Seven Seas Entertainment has announced that it has acquired the license for the COLORLESS science fiction manga series by Kent, a stylish noir-punk thriller set in a world stripped of its color and humanity. This visually striking manga series is presented in two-tone printing that contrasts a gritty, monochromatic world with sudden electric splashes of neon color.

A cosmic disaster changed the Earth forever, stripping away every last drop of color from the world. Mankind also changed: the familiar human face is almost forgotten in a world now populated wholly by mutants. Against the backdrop of a moody urban landscape, a lone wolf investigator named Avidia relies on both his wits and extraordinary gun to hunt down the world’s last hidden scraps of color. He soon crosses paths with a very special girl–one who just might hold the key to bringing back what the world has lost.

Seven Seas will publish the COLORLESS manga series for the first time in North America in print and on digital platforms in single volume editions. Volume 1 will be released in May 2022 for $14.99 USA / $18.99 CAN.

Source: Seven Seas Entertainment

Seven Seas Entertainment Licenses the His Majesty the Demon King’s Housekeeper Manga

Seven Seas Entertainment has announced that it has acquired the license for the His Majesty the Demon King’s Housekeeper manga series by Saiko Wadori and Mika Kajiyama, a lighthearted shojo tale about a high school girl who uses her passion for cleanliness to fix up a fantasy world.

Sakura loves when everything is neat, clean, and in its place. She’s on the school Beautification Committee and spends every spare moment mopping or dusting to keep things tidy and perfect. When Sakura is transported to a fantasy world, she’s immediately flabbergasted by how dirty everything is. The land is under a curse which prohibits cleaning magic, and the residents have really let things go. Even the demon king’s castle is a complete mess. Sakura isn’t going to stand for it. She’ll put this kingdom in order, even if it means working directly with the intimidatingly attractive demon king himself.

Seven Seas will publish the His Majesty the Demon King’s Housekeeper manga series for the first time in North America in print and on digital platforms in single volume editions. Volume 1 will be released in May 2022 for $13.99 USA / $17.99 CAN.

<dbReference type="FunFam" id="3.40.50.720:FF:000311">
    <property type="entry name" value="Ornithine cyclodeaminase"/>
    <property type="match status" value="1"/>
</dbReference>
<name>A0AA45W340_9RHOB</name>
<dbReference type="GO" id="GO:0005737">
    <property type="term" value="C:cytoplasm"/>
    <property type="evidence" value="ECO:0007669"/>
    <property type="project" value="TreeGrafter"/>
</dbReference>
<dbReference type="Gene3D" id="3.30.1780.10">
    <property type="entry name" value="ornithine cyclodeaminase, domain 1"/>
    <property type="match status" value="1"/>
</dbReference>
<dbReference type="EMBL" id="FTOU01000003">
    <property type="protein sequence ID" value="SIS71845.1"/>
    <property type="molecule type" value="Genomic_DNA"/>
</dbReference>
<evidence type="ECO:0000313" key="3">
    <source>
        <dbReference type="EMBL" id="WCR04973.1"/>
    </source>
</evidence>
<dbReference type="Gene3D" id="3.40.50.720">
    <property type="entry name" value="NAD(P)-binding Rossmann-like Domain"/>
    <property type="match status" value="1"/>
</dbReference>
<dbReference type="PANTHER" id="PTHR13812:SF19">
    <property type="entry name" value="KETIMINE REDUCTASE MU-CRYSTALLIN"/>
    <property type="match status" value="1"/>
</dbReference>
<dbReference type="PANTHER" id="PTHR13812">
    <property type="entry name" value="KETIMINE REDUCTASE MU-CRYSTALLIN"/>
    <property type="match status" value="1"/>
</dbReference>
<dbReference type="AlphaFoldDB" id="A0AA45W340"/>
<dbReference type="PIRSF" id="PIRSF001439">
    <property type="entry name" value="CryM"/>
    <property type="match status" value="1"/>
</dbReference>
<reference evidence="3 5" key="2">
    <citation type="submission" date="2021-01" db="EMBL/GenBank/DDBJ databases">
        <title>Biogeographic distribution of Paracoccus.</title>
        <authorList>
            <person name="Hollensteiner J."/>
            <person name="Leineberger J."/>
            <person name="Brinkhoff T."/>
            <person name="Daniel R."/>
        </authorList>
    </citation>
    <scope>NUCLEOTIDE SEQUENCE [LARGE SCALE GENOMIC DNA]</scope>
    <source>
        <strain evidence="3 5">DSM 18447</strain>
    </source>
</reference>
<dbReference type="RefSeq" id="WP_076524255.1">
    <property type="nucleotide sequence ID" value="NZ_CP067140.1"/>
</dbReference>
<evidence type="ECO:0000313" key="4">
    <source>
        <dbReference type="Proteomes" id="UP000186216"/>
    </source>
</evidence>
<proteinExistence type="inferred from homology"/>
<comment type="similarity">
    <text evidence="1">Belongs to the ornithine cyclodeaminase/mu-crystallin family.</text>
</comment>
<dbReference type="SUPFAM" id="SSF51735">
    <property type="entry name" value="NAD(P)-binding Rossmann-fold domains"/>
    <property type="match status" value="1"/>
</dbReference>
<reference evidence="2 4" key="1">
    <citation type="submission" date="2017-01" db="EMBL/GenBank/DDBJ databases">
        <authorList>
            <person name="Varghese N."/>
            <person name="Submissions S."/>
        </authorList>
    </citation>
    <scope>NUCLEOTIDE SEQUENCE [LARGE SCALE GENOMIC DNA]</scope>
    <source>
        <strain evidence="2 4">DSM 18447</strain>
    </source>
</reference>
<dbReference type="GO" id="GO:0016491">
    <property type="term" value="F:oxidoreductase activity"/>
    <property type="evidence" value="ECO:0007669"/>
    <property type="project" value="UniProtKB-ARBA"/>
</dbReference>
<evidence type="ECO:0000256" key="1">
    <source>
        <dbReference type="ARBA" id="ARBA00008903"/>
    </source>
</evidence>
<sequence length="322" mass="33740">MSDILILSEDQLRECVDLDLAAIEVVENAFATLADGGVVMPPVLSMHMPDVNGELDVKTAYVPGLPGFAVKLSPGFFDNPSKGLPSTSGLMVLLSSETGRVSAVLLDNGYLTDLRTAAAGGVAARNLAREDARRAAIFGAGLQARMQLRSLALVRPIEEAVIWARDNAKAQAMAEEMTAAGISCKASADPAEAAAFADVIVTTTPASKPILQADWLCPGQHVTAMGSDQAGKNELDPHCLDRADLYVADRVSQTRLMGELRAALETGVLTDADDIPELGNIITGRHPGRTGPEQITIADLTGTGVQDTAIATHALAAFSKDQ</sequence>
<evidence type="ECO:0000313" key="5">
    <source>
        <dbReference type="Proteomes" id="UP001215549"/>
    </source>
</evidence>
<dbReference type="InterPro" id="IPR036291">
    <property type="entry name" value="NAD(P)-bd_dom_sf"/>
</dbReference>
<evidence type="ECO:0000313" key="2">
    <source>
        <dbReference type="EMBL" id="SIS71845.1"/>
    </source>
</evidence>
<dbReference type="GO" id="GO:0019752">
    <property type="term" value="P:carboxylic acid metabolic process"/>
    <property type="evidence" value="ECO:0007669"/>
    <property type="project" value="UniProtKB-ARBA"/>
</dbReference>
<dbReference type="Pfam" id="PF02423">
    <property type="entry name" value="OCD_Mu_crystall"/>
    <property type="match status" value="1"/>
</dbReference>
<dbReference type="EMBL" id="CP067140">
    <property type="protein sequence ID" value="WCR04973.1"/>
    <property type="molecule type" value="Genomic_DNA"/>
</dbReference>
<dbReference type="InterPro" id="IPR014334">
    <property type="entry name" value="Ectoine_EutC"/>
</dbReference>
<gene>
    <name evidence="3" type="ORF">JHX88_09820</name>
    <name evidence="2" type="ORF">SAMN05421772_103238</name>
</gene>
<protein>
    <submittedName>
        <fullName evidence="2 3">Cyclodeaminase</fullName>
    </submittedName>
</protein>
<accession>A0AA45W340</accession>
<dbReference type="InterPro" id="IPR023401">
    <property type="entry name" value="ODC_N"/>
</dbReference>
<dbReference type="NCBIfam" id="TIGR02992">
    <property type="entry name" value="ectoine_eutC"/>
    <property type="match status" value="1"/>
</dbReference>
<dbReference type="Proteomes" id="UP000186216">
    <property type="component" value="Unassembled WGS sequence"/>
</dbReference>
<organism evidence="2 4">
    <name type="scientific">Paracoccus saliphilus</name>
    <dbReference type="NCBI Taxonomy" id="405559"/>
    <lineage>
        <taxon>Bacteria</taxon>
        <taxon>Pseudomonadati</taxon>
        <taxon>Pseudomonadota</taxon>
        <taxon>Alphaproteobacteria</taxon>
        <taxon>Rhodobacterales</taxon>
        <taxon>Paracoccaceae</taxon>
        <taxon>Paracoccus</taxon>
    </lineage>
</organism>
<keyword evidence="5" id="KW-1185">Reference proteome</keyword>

Source: Seven Seas Entertainment

Retired Voice Actress Pamela Lauer to Return for the New English Dub of the Dirty Pair Anime

Right Stuf and Nozomi Entertainment’s Kickstarter page for an English-dubbed Blu-ray Disc release for the 1985 Dirty Pair television anime has announced that Pamela Lauer will return as the voice of Kei in the new dub. Lauer voiced Kei in the English dub of the original Dirty Pair original video anime (OVA). She is currently retired. Jessica Calvello will also return as Yuri for the new dub.

Right Stuf and Nozomi Entertainment launched the Kickstarter campaign earlier in October 2021. The Kickstarter reached its goal to raise US$275,000, and as of this writing, has raised $372,416. The campaign will run until October 31, 2021.

The Kickstarter will fund an English-dubbed HD release for the main television anime, but also offers the Blu-ray Disc release of the entire franchise as a reward for specific pledge tiers. The project’s Kickstarter page states that Right Stuf and Nozomi Entertainment will utilize 75% of the funds collected for dubbing, production expenses, and acquiring rights clearances. The project will utilize 15% of the funds for the production of the materials, media, and packaging; and utilize 10% of funds for overhead, working capital, fees to run the project on the platform, royalties, and staff costs.

Source: ANN

Manga Review: No. 5 Volume Two

No. 5 Volume Two is an omnibus edition that includes two volumes in one. This release marks the first time that this part of the story was released in print in North America.